Bank of Canada Says Canadian Economy Won’t Return to Pre-COVID Levels Until 2023

canadian economy
Photo by Jason Hafso on Unsplash

After a strong rebound over the summer, the Canadian economy continues to recover — though, it has a long road ahead. In fact, the Bank of Canada said it expects interest rates to remain at current record lows until 2023, and that a second wave of coronavirus infections would have a pronounced impact on near-term economic growth.

On Wednesday, the Bank of Canada (BoC) released its latest economic outlook and revealed that it will be holding its key overnight rate once again at 0.25%.

“The Canadian and world economies have rebounded sharply from the severe downturns experienced with the onset of the COVID-19 pandemic,” said the BoC in its report. “However, the virus continues to spread worldwide, and it is still having significant economic impacts.”

“This is particularly the case in sectors that rely on individuals being physically close to each other, such as hospitality and travel. Looking forward, the course of the pandemic and the steps needed to contain it remain highly uncertain.”

However, the income support programs put in place have been important for the recovery, as they have protected the most vulnerable and supported household spending, said Tiff Macklem, Governor of the Bank of Canada. Macklem said this has “helped to underpin the recovery in consumption.”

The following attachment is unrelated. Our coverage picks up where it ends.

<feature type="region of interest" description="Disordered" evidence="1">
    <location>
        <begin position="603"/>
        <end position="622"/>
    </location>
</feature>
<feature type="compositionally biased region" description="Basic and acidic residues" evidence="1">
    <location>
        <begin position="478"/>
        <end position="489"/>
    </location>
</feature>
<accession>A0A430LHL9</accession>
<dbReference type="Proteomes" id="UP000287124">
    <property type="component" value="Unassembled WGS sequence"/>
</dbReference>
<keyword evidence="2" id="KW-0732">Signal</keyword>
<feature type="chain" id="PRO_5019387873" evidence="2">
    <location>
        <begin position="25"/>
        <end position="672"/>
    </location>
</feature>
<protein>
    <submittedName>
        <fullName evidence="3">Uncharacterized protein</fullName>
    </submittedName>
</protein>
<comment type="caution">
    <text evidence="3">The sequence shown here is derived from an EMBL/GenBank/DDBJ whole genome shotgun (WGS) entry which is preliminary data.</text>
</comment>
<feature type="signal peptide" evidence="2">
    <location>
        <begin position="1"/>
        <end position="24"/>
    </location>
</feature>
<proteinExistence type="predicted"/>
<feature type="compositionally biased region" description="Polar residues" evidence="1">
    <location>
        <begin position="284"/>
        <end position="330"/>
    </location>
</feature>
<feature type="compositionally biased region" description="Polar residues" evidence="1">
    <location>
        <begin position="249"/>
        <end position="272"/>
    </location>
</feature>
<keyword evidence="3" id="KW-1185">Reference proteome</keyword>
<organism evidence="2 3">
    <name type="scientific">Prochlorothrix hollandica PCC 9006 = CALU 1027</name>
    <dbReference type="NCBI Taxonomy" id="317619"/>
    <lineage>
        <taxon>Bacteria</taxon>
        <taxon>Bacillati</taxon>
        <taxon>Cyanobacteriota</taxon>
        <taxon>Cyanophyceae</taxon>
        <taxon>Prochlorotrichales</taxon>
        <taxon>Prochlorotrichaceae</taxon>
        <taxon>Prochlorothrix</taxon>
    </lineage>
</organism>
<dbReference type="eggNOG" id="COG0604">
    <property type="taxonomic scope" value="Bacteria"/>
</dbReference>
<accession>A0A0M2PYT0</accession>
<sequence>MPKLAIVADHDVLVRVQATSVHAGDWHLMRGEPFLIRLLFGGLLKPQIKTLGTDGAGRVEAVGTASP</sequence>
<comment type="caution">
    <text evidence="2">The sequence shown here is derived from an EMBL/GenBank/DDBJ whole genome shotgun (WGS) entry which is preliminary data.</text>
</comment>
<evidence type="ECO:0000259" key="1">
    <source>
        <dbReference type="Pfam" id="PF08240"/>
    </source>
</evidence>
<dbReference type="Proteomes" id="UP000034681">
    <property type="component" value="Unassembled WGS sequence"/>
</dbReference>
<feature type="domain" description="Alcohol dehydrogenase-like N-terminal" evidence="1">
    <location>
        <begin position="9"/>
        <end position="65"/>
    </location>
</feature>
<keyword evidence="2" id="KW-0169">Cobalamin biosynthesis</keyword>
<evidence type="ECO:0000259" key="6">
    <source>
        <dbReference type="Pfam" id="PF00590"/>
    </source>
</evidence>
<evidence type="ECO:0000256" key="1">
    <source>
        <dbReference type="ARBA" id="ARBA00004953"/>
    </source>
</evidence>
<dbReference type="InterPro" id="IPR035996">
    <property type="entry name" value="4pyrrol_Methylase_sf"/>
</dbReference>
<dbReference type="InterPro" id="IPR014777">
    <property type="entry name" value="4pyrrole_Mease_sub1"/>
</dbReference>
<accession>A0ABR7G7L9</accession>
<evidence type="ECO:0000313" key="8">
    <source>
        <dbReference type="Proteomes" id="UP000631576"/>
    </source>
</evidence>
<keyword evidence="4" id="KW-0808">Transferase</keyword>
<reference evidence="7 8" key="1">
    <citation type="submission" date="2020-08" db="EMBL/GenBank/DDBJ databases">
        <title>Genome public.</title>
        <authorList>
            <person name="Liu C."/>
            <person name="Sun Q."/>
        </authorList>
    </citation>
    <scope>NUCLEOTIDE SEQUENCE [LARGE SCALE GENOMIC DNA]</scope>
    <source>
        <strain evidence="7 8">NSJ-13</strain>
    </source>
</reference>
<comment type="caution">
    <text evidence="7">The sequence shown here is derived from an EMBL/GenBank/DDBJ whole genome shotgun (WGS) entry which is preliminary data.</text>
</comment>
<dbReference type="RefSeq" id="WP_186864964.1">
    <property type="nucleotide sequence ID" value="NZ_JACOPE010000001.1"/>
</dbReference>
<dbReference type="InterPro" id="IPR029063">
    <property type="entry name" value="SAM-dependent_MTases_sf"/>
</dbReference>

READ: Top Canadian Real Estate Trends to Look For in 2021

The Canadian economy did experience a “sharp bounce back” in growth after containment measures were lifted and the economy reopened, though, the economy transitioned into a “slower and more protracted recuperation phase of its recovery,” the BoC said.

Housing activity contributed to the sharp rebound in the third quarter, as sales made up ground that was lost in the containment phase, said Macklem.

Furthermore, the BoC says the near-term slowing in the recuperation phase is likely to be more pronounced as a result of the recent increase of COVID-19 infections and as there is ongoing and significant slack in the Canadian economy.

As a result, the gap between the actual output and the potential output of the economy isn’t expected to close until 2023.

Though the BoC says the economy is now progressing unevenly, with some sectors and workers disproportionately affected by the virus. As such, the ongoing slack in the economy is expected to continue to hold inflation down into 2023.

The Bank says economic recovery is expected to be prolonged, underpinned by policy support but largely influenced by the evolution of the virus, ongoing uncertainty, and structural changes to the economy. What’s more, these changes could result in longer-term shifts of workers and capital across different regions and sectors of the economy.

After declining by about 5.5 percent in 2020, the economy is expected to expand by almost 4% on average in 2021 and 2022.

The Bank says two factors will likely lead to quarterly patterns of growth that are “unusually choppy” localized outbreaks and containment measures, and varied rates of recovery across industries.

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